We are probably all vulnerable to mistaken online identity, unless we have a really unusual name. And it is a serious online reputation management issue, probably a larger problem than most people know.
In January, 2011, it would have been terrible to be named Jared Loughner and be looking for a job right now. Jared Lee Loughner’s name and image dominating the media spread across the media as the shooter of (now former) Arizona Congresswoman Gabrielle Giffords. And the name Loughner is going to be in Google associated with this horrible event forever.
A good portion of personal branding is personal marketing, and that’s good. However, if your name is Jared Loughner, but you are not THAT Jared Loughner, how do you handle this situation?
This is an online reputation management crisis for everyone named Loughner, even if you aren’t related to him.
Don’t Relax – You’re Not “Safe” Either
The media does a good job, usually, of making sure that they use the complete name of the accused in most situations. Stories about the Arizona shooter immediately referred to him as “Jared Lee Laughner” just like you always see President Kennedy’s assassin’s name as “Lee Harvery Oswald” – not just “Lee Oswald.” Bet he was known as “Lee Oswald” and very few people knew his middle name.
Media usage of middle names provides us all with a lesson these days. Have you Googled yourself recently?
Unfortunately, being negatively impacted by name confusion is NOT limited to people named Jared Loughner or Lee Oswald.
I’ve seen situations where a job seeker was impacted by the bad online reputation of someone else with the same name! A recruiter or employer Googles the applicant’s name, finds “digital dirt” associated with the name (without knowing for sure the dirt belongs to this applicant), and moves on to the next applicant.
Without doing more, time-consuming research, the employer or recruiter won’t know that the bad stuff they found is not your stuff!
So, “guilt” by associated name, not by actual association!
Everyone – because we’ll all probably be job seekers at some point – needs to:
1. Develop a unique version of your name.
Research to develop a unique version of their “name” that is used “in public.” I recommend adding a middle initial, perhaps even a middle name.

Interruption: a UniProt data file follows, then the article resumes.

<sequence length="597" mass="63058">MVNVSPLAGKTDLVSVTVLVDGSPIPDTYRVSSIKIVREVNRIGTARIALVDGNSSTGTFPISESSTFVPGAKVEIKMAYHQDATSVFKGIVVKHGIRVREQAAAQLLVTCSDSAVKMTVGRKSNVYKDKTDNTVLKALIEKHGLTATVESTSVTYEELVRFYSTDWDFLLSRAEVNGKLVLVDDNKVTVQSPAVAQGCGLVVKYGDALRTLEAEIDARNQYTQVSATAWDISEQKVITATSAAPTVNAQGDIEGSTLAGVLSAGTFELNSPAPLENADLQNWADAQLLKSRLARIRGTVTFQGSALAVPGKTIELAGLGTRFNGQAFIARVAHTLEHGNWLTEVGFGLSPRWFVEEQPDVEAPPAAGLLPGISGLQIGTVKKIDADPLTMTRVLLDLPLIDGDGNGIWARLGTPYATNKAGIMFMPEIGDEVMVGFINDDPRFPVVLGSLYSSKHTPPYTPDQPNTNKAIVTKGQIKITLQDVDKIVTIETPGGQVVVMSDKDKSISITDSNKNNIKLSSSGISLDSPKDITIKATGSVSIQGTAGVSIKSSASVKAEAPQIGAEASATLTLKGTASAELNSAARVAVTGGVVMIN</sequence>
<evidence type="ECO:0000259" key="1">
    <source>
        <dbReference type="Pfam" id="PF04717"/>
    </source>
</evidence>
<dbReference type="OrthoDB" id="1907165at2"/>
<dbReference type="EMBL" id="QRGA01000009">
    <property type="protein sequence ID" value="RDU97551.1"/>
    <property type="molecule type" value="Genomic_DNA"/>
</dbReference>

- “James Earl Jones” – wouldn’t be very distinctive (or memorable) as “Jim Jones” – and there is certainly some “digital dirt” associated with the name “Jim Jones. But “James Earl Jones” is completely different.
- “Sarah Jessica Parker” is a distinctive name – much more unique than either “Sarah Parker” or “Jessica Parker.”
2. Stay aware of what is happening in association with that public name.
And with very similar names. Google (and “Bing”) your name periodically. It’s not vanity – it’s important for self-defense and for managing your personal reputation!
I recommend Google Alerts as a quick and easy solution for long-term monitoring – as long as you understand its limitations (see More Information below).
- If something bad surfaces about someone else with the same name, find a way to address it in your existing online profiles and other visibility (resumes posted on various job sites, etc.), possibly even in a cover letter or blog post.
- Emphasize your location or your profession or your age or something else that clearly differentiates you from the bad guy or gal.
- Include a good head shot of yourself in your profiles - not one so “smooth” and perfect that it looks like you bought it from iStockPhoto, but a good one that is definitely of you.
- 5 Ways to Use Google Alerts for Your Job Search
- Unlocking a Successful Job Search with Online Reputation Management
- 2009 Microsoft Privacy Study
So, if your name isn’t Jared Loughman, be very happy that you don’t have that image to fight right now. Unfortunately, no one is guaranteed a “clean” name for life, so start to build your distinctive name now. Then monitor it, and keep it clean in the future.
About the author…
Online job search expert Susan P. Joycehas been observing the online job search world and teaching online job search skills since 1995. Susan is a two-time layoff “graduate” who has worked in human resources at Harvard University and in a compensation consulting firm. In 1998, her company, NETability, Inc. purchased Job-Hunt.org, and Susan has been editor and publisher of Job-Hunt since then. Follow Susan on Twitter at @jobhuntorg.